The Straight Skinny on Successful Drop-off – All You Need To Know
Michael Reisman, M.Ed.
Director, HCYMCA Early Childhood Education
And just like that September is upon us. Summer is waning and school is beginning. With that come the new schools, new classrooms, new teachers, new grades, new backpacks/lunchboxes and new schedules. Maybe you are reading this as the parent of a seasoned Kindergartener or elementary schooler. Maybe you are a first time parent dropping your baby off at the HCYMCA Child Learning Center for the first time. Likely you are somewhere in between, and your family is adjusting to the annual round of NEW. It can be overwhelming and challenging at drop-off time, especially if you are unprepared or unsuspecting of the challenge of separation at the classroom door. At the Hunterdon County YMCA Child Learning Center and Milford Preschool, we pride ourselves in our pursuit of child understanding during challenging times. We are ready and equipped to help you and your child successfully maneuver into each day with a healthy, predictable routine. Here are some valuable points of advice to consider as you wade through the waters:
· Create a night time and morning routine all about “getting ready” for school. Talk about the fun stuff they are “gonna get to do at school!” Play, friends, snack, stories and lunch are reliable key words to work into the conversation. Read stories at bedtime that acknowledge the questions of the first day of school. Anna Dewdney’s Llama Llama Misses Mama and Audrey Penn’s The Kissing Hand help ease the transition and normalize the process of separation.
· Develop a Goodbye Ritual for the preschool/childcare drop-off mornings. This ritual should begin at the home, maybe with breakfast, and, for older preschoolers, include empowering responsibilities like putting the lunchbox in the backpack and setting it by the door. Feeding the dog/cat/iguana (if applicable) or watering the house plants are also examples of feel-good jobs that children can do. Empowering and entrusting builds confidence, which is what you want your child to have to successfully drop-off. Make sure your ritual carries you through the separation. Secret handshakes, high-fives and hug/kiss routines work great. Say goodbye, and “I will see you when…” so the last thing they hear from you is your plan to return. Don’t sneak out when they turn their heads. Being sneaky teaches sneaky and betrays the trust you are trying to build.
· No matter what age your child once you say goodbye, go. Don’t look back, linger, or try to sneak peeks. This potentially adds insult to injury when you are trying to get out the door. Productive options include crying in the admin office, crying in your car, requesting a supportive escort out of the building, requesting email photos and phone calls to let you know your little one is adjusting. At the HCYMCA preschools you are welcome to call and check up on your child whenever you’d like. We are always happy to check on them.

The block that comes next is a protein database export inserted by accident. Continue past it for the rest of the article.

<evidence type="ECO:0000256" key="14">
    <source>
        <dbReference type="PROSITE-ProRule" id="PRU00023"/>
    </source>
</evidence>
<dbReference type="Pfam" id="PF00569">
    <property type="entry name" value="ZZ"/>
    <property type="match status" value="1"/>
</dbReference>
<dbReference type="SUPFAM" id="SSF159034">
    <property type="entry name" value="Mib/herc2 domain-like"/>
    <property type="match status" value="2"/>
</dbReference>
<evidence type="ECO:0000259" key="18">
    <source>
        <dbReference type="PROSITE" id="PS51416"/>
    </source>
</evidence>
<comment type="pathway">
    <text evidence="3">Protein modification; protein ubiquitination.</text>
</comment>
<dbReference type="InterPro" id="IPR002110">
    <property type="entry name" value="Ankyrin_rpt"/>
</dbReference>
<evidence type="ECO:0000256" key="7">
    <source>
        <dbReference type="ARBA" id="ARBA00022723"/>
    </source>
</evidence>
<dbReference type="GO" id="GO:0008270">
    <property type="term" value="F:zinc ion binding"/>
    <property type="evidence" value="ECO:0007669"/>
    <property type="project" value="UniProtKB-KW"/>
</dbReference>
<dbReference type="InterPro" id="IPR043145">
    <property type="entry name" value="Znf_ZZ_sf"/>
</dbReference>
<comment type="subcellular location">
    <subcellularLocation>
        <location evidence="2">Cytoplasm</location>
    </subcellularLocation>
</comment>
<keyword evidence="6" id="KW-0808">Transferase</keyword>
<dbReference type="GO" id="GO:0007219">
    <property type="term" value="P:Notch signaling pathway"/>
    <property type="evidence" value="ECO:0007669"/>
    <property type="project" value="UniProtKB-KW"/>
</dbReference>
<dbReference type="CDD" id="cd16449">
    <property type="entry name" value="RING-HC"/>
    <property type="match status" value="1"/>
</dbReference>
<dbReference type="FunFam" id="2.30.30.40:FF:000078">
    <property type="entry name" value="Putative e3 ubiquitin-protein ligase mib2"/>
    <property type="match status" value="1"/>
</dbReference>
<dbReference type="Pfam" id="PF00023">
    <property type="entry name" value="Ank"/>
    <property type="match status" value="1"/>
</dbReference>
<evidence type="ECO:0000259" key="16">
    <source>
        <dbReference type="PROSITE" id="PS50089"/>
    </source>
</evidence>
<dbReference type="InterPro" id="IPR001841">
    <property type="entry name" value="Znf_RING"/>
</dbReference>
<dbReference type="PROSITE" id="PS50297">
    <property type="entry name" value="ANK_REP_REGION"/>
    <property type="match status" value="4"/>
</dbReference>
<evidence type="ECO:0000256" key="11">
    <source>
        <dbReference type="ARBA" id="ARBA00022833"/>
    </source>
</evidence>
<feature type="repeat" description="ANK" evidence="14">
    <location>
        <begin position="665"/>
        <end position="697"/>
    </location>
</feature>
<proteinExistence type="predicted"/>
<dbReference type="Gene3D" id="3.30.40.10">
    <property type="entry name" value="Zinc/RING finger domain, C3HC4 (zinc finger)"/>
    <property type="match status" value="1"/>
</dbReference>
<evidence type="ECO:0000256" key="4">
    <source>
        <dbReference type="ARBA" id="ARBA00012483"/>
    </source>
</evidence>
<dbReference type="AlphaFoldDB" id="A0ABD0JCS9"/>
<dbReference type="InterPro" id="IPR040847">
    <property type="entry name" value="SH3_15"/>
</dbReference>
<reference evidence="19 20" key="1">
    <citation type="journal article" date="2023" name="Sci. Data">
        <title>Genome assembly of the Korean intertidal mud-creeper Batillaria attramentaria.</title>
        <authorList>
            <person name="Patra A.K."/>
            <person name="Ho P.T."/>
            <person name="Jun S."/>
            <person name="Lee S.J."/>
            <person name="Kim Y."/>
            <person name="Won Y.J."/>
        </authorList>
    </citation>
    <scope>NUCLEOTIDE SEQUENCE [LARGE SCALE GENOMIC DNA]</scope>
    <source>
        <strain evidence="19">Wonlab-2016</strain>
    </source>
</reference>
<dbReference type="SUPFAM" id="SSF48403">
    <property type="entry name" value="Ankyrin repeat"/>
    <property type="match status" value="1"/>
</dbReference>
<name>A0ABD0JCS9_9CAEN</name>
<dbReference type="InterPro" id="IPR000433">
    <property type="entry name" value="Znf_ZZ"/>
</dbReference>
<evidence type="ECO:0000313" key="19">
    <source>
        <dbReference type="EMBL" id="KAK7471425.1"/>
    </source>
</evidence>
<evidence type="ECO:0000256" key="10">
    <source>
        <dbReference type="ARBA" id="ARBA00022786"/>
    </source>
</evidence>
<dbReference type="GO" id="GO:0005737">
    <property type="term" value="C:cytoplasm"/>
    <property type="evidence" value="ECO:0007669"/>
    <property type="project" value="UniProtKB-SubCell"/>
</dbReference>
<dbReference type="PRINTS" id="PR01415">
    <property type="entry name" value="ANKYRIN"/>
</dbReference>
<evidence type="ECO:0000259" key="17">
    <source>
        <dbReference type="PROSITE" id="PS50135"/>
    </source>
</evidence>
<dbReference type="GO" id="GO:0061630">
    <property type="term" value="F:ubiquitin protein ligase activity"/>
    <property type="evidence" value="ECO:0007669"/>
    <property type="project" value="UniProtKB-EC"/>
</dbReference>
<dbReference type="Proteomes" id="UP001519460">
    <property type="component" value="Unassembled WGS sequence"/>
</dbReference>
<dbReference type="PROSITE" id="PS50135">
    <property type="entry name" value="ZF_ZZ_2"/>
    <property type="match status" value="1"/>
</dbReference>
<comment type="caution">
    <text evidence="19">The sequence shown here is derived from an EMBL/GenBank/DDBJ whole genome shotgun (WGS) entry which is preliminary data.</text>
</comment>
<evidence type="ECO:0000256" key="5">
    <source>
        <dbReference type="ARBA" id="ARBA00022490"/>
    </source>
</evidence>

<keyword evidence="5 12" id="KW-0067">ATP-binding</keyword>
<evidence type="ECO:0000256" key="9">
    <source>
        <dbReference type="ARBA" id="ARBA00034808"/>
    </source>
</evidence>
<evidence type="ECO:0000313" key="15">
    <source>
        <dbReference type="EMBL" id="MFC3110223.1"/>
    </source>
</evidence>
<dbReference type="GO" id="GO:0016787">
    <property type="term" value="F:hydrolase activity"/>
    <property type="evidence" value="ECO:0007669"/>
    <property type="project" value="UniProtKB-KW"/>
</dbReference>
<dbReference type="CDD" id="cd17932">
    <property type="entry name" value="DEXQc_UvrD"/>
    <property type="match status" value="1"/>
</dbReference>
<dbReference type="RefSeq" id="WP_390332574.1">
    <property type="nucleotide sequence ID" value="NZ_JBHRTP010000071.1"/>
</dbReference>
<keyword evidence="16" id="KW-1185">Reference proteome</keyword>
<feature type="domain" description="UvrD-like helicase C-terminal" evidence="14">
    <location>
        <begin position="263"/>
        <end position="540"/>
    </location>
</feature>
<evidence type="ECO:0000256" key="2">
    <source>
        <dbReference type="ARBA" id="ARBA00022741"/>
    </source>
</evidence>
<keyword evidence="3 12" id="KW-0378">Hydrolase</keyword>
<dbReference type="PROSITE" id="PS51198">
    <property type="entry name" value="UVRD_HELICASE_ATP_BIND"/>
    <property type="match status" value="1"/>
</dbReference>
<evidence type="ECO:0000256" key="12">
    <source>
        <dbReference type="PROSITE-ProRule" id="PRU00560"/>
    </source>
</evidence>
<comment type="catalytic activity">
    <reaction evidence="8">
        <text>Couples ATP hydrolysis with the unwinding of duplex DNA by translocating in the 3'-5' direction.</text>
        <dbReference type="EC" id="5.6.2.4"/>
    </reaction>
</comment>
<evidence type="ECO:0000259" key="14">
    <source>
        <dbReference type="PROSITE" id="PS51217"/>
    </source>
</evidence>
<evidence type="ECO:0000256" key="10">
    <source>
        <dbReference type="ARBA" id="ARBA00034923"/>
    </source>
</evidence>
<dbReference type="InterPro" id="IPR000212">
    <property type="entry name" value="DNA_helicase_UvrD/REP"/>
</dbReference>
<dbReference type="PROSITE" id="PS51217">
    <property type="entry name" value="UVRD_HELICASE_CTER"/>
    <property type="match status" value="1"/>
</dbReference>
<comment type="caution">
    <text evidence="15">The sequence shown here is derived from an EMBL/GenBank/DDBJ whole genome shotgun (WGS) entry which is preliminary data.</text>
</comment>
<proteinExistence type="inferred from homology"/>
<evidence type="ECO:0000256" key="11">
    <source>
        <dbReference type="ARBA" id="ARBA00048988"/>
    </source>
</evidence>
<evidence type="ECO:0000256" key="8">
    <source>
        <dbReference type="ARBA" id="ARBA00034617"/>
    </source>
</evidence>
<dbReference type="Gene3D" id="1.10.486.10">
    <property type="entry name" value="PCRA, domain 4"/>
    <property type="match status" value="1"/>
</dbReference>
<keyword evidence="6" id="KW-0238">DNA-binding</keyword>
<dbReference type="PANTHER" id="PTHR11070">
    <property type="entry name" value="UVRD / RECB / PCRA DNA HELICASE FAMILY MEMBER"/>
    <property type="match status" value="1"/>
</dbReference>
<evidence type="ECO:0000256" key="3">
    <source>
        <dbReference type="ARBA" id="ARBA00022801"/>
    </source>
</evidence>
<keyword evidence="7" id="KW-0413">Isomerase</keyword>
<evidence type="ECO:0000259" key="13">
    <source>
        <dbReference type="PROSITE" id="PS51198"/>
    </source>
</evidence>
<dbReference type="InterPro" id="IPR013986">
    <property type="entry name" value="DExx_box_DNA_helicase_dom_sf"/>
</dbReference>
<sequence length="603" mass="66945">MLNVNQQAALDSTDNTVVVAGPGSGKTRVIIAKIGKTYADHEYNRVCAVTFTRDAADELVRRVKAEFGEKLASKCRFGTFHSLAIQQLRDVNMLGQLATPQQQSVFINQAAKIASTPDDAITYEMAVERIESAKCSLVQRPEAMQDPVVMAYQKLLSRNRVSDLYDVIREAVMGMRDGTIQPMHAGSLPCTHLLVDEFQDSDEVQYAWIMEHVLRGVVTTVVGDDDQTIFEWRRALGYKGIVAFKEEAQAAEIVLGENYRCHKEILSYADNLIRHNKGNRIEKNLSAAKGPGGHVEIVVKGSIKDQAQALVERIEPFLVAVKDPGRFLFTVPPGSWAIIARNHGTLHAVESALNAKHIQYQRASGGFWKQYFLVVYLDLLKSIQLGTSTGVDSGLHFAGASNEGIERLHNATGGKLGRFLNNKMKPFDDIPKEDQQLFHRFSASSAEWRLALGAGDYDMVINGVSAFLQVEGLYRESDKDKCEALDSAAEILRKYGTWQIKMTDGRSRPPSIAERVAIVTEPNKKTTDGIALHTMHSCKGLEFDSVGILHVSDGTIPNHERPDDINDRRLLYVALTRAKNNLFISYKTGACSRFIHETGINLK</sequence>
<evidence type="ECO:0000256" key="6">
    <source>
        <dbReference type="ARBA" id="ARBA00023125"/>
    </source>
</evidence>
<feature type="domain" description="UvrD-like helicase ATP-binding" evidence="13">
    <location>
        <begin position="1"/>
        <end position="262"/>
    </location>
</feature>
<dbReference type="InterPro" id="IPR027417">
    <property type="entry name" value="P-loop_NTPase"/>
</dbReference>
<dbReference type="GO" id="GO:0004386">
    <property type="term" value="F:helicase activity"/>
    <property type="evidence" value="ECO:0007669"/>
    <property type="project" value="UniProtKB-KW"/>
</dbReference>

· Acknowledge your feelings of apprehension or anxiety as your own, distinct from your child. He or she will pick up on those feelings and translate them as information to heed. If you are feeling overwhelmed, sad, guilty or nervous about your child’s drop-off, you are welcome to talk those feelings out with school leadership. But when you are with your child, especially during separation, you must exude confidence and positivity. You chose your preschool center for a number of reasons, and you must remember and rely on those reasons to push you through the separation in a manner that gives your child the best opportunity to be successful. Feel your fears, acknowledge theirs, but don’t make yours theirs.
· Please allow your child to cry when they are upset. As a parent, I understand how heartbreaking (or sometimes even embarrassing) it can be seeing your child really let it out at drop-off. But saying, “Stop crying,” “Don’t cry,” or “You are fine/okay. You don’t need to cry,” shows disregard for their very legitimate feelings. It also shames them, which is counter to what you are trying to accomplish when you order them not to cry. Transitions and changes are hard for children, but they are essential learning experiences, and crying is a healthy expression of attachment to you. Why would you every want to undermine that? You can simply say, “I am sorry you are so sad. I love you and will be back at the end of the day.” Then turn and go. Your child’s teachers are experienced, educated caregivers who know how to help children cope with goodbye.
And on that note, here’s legendary New York Giant, Rosy Grier to back me up
Congratulations on making it through another summer.
Michael Reisman, M.Ed. is Director of Early Childhood Education for the Hunterdon County YMCA. email@example.com 908-483-4623
For information regarding Round Valley Child Learning Center Programs call 908-236-0055, ext. 4605. For the YMCA Milford Preschool, 908-995-9107